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Tax break for Arizona military retirees clears hurdles in House, Senate

By Howard Fischer Capitol Media Services Feb 6, 2018

PHOENIX - A tax break for military retirees has cleared a pair of significant hurdles.

Four days after the measure initially failed, the Senate on Monday voted 18-11 to exempt the first $10,000 of military pensions from the state's income tax beginning in 2020. Under SB 1167, about 55,000 people who have served at least 20 years in the military would save about $280 a year.

Separately, the House Committee on Military, Veterans and Regulatory Affairs on Monday gave its blessing to HB 2236 on an 8-1 vote. It also would create a $10,000 exemption, albeit on a different schedule.

Under current law, people who get pensions from any government agency need not pay taxes on the first $2,500. That includes local, state and federal workers.

Sen. Gail Griffin, R-Hereford, who is championing the Senate version, said raising that exemption should be seen not as a tax cut but as a "workforce development bill."

"Many of the retirees have professions we need in Arizona."

It also has the backing of Gov. Doug Ducey who promoted it during his State of the State speech. But SB 1167 still drew opposition from two Republicans who joined with eight Democrats concerned about the effects on the state's bottom line.

Sen. Steve Farley, D-Tucson, pointed out that perhaps only 10 percent of everyone who has served in the military actually will get the tax break. He argued that the loss of the estimated $15 million in tax collections will harm their interests.

One result, Farley said, will be "further cuts to their neighborhood public schools they depend on to give their kids a good education."

"Until we find the money to deal with our teacher crisis, to actually be able to pay teachers a decent salary when they're actually 7 percent away from 49th (in the nation) at this point, I don't believe we can afford to give away $15 million a year to a small fraction of the veterans in Arizona who would qualify for these benefits," he said.

That argument did not sway Sen. Sonny Borrelli, R-Lake Havasu City."If I'm renting a house, if I'm buying a house, I'm paying property taxes," he said. And Borrelli, a retired Marine, lashed out at those who were opposed. "I find it almost insulting to say that we're trying to get something for free," he said.

But that did not bring aboard Sen. Warren Petersen, R-Gilbert, who has argued against the measure all along. Petersen said giving tax breaks like this to a single discrete group interferes with his goal of eventually getting the state's overall income tax rates as low as possible.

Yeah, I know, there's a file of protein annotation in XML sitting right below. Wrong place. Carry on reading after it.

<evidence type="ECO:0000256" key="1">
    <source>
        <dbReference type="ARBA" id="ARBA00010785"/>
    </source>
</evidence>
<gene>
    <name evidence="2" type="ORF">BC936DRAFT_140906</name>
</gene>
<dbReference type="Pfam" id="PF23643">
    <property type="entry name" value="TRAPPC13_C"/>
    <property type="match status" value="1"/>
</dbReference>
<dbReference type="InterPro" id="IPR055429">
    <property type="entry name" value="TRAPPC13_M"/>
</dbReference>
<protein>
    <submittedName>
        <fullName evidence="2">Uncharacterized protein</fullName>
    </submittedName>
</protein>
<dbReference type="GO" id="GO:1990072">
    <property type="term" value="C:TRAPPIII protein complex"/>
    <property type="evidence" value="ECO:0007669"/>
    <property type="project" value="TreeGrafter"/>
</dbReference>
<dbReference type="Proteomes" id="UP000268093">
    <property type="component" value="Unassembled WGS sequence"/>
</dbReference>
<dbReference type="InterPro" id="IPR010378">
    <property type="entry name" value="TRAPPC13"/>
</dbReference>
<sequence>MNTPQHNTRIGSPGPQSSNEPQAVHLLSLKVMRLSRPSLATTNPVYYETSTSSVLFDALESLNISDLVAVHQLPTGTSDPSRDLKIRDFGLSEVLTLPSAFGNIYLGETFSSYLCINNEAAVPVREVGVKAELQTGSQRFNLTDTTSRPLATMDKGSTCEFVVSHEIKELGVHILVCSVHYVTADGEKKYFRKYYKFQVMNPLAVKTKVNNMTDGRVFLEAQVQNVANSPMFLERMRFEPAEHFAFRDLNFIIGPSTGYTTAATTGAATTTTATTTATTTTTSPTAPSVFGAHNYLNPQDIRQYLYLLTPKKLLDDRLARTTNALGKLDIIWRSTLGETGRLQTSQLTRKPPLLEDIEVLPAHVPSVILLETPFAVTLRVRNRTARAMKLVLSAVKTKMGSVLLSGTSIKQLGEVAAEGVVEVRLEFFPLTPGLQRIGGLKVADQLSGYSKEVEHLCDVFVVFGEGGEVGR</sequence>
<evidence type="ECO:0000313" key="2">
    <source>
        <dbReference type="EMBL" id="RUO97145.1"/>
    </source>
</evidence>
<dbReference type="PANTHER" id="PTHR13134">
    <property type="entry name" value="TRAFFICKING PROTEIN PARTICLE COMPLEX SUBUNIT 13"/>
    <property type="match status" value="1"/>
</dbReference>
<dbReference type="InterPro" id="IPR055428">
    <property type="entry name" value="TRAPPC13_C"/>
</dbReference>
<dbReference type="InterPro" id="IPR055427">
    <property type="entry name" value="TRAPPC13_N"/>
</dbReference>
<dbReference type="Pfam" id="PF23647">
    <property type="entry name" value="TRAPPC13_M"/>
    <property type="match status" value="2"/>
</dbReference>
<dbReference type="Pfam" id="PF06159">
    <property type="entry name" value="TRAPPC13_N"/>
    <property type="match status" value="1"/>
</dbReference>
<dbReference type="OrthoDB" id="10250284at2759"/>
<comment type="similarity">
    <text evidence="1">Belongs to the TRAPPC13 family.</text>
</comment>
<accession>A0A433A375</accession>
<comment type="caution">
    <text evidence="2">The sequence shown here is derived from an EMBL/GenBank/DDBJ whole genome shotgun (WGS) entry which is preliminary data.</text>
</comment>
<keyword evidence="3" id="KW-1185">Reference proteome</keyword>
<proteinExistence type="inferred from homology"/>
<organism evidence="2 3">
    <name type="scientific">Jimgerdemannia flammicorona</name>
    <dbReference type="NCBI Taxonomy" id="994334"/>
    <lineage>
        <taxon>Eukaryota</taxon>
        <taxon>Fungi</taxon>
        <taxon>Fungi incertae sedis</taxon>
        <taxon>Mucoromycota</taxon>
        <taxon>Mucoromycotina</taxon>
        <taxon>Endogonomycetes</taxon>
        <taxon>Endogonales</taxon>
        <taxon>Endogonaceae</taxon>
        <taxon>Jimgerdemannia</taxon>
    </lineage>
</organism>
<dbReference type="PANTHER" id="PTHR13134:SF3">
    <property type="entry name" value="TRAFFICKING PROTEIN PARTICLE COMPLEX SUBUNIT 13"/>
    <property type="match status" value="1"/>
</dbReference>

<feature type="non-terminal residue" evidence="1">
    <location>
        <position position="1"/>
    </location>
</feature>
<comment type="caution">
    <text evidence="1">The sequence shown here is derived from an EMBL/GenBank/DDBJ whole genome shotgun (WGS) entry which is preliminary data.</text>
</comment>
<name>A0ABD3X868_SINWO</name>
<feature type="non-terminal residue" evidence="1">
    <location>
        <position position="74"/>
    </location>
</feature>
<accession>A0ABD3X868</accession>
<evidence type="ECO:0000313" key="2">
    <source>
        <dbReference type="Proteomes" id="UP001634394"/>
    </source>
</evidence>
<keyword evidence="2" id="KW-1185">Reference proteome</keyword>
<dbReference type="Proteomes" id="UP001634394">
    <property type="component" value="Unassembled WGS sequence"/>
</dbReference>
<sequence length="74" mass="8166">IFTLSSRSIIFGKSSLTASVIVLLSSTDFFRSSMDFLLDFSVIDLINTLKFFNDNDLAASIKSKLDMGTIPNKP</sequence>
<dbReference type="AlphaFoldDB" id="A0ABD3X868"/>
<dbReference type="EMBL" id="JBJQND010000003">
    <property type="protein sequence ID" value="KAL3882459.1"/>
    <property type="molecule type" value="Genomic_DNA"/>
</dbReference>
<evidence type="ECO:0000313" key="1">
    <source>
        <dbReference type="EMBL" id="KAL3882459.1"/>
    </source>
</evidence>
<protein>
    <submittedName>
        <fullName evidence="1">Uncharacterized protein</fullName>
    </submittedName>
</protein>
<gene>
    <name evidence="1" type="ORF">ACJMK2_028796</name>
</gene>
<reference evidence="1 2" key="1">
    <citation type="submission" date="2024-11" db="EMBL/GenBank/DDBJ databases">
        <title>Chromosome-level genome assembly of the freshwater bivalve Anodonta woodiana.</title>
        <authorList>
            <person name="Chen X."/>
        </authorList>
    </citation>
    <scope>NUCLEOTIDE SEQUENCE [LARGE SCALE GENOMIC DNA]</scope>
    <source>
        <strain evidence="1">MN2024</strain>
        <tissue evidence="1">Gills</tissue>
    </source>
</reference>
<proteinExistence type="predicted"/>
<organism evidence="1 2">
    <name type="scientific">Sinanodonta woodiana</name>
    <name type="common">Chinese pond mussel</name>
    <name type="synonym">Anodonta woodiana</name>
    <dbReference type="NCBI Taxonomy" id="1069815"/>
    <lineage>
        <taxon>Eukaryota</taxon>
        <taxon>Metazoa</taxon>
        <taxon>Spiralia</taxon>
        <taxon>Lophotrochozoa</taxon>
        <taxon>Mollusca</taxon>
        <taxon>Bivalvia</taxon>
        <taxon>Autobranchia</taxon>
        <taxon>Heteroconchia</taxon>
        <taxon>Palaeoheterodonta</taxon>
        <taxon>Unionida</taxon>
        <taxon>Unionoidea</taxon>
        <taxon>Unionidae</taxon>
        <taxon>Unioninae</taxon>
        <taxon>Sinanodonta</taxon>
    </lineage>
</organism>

In the House, Rep. Richard Andrade, D-Glendale,who voted against the measure, said his concerns go beyond the lost revenues to the state.

He noted that supporters of the measure are promoting it by saying it will bring more retired veterans to the state. Andrade said there will be implications for that if they're correct.

For example, he said, part of the reason veterans were having trouble getting prompt care at the Phoenix VA Medical Center was the facility lacked the staff to handle the workload. And Andrade said the state has fewer veterans' benefits counselors now than a decade ago.

HB 2236 still needs approval of the Ways and Means Committee before it goes to the full House. At that point it likely will be altered to match the Senate version putting the $10,000 exemption into effect in 2020.

ADVS State Veterans/Military Legislation Update

53rd Arizona Legislature, Second Regular Session

Friday, 2 February 2018

Inclusion of any legislation in this report does not constitute endorsement of that legislation by the Arizona Department of Veterans’ Services.

(Notations in Red represent latest or final action.)


                            SB = Senate Bill                                                         HB = House Bill
                            SCM = Senate Concurrent Memorial               HCM = House Concurrent Memorial   
SCR = Senate Concurrent Resolution              HCR = House Concurrent Resolution
                            SR = Senate Resolution                                          HJR= House Joint Resolution
                                            HR = House Resolution


To view bills, go to:  http://www.azleg.gov/bills/



Senate Bills

SB 1167 - veterans; increased income tax subtraction

The current Arizona tax deduction for military retirement is $2,500 per year. SB 1167, as amended, would increase that deduction to $6,250 in 2019 and to $10,000 in 2020.

Primary Sponsor(s): Sen. Gail Griffin, R-Dist. 14

Major Actions: 16 Jan 2017-First Read and assigned to Senate Finance Committee and Senate Rules Committee. Weds. 24 Jan 2018-Given a “Do Pass” recommendation in Senate Finance Committee 4-3. Mon, 29 Jan 2018-Out of Senate Rules Committee.  Thurs, 1 Feb 2018-Griffin floor amendment adopted to move back the effective dates of the tax deductions. SB 1167 FAILED in the Senate by a vote of 15-12-2 absent. 



House Bills

HB 2236 - military pensions; increase; tax subtraction

The current Arizona tax deduction for military retirement is $2,500 per year. HB 2236 would increase that deduction over the next ten years to $15,000.

Primary Sponsor(s): Rep. David Livingston, R-Dist. 22, et al

Major Actions: 17 Jan 2018-First Read and assigned to House Military, Veterans and Regulatory Affairs Committee (MVRA), House Ways and Means Committee, and House Rules Committee. Mon, 5 Feb 2018-Hearing scheduled in House Military, Veterans and Regulatory Affairs Committee (MVRA), 2pm, HHR 3.